Painful microbial foot infection may prevent athletic participation. Keeping the feet clean and dry with the toenails trimmed reduces the incidence of skin disease of the feet. Wearing sandals in locker and shower rooms prevents intimate contact with the infecting organisms and alleviates most foot-sensitive infections. Hot weather, sweating, exercise, and shoes, generates a moisture-rich environment that stimulates overgrowth of both aerobic bacteria and yeast/fungi. The most harmful interdigital infections begin with invasion of the horny layer by dermatophytes. Large numbers of normally resident diphtheroids cause the common wet, macerated Athlete's Foot Syndrome (Tinea pedis), due to an overgrowth of gram-negative organisms. The dry, scaly type (dermatophytosis simplex) alternates with the wet, macerated type (dermatophytosis complex). Flare-ups are more common in summer and are experimentally induced by occlusion of fungus-infected feet. The pustular-mid sole form responds best to topical antifungal agents, while the interdigital form, responds to a mixed treatment of anti-fungal/anti-bacterial antibiotics, regular drying routine, and constant debridement. Toenail infections are caused by a variety of organisms, which may appear as onycholysis with or without paronychia and must also be treated with appropriate antibiotics. Since these microbes are part of the normal flora, infection often reoccurs, necessitating regular treatment . Suppression of microbial growth is accomplished by exposing the feet to air (e.g., wearing sandals) to enhance evaporation to reduce moistures' growth-stimulating effect. Drying is the decisive element and is often neglected. Topical antibiotics present a potent approach with the ideal agent being one that dries the skin by absorbing moisture and generating broad-spectrum antibacterial-antifungal activity. Potent agents virtually exterminate interdigital dermatophytes, but the inevitable presence of infection under the nails predicts future infection [14, 20]. There is an association between microbial overgrowth and disabling foot infections in athletes. Common skin microbes proliferate rapidly in a moisture-rich, enclosed environment resulting in limited or no athletic participation. Resolution of a severe infection may require prescription drugs, salves, or foot soakings. Arrowroot, baking soda, basil oil, tea tree oil, sage oil, and clove oil are also reported to inhibit both aerobic bacteria and yeast-mold-fungi growths respectively [1–7, 9–11, 13, 15–19, 21–23].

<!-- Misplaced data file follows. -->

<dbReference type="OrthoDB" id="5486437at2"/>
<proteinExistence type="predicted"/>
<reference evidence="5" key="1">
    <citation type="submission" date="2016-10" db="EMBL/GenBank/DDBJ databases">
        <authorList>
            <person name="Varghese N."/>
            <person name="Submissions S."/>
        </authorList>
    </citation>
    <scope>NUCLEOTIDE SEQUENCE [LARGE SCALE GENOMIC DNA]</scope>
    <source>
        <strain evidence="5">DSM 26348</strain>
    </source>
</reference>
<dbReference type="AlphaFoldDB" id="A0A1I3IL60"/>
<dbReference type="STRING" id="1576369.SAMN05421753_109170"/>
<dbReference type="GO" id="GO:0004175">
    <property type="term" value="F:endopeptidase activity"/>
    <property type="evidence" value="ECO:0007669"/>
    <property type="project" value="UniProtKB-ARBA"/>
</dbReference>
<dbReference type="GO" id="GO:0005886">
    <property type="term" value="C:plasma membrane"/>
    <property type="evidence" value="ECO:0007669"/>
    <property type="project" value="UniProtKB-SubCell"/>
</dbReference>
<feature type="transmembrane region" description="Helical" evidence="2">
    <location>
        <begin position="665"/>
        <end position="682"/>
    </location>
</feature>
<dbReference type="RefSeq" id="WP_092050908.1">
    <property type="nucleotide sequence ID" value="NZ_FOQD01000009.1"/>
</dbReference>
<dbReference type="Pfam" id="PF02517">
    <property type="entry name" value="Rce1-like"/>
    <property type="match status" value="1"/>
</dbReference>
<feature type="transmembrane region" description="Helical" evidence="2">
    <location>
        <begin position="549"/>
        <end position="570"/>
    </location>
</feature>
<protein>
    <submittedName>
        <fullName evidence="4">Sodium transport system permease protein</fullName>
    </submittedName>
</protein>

An aromatic oil powdered compound was selected for its broad-spectrum antibiotic effects on the feet of a single subject. The compound was selected to measure its combined antibiotic effect inhibiting aerobic bacteria or fungi/yeast cultures growing on the confined surfaces of the feet. A female volunteer stimulated the growth of common microbes by wearing socks and shoes for 48-hours without bathing or exposure to dry air. A significant increase in aerobic bacteria and yeast-fungi-mold concentrations were detected in the first incubated sample set. Application of the antibacterial-antifungal aromatic oil compound to feet reduced aerobic bacteria by a factor of 10,000 (from 100,000,000 to 10,000 per milliliter), and retained this suppressed number for 8 consecutive hours in spite of the subject's return to wearing socks and shoes. Furthermore, application of the antibacterial-antifungal aromatic oil compound to the feet surprisingly inhibited the yeast-fungi count by a factor of 100 (from 100,000 to 1000 per milliliter), and retained this suppressed number for 8 consecutive hours in spite of the subject's return to wearing socks and shoes. The application of this compound was associated with a remarkable inhibition of time/moisture-induced microbial overgrowth in this subject's feet.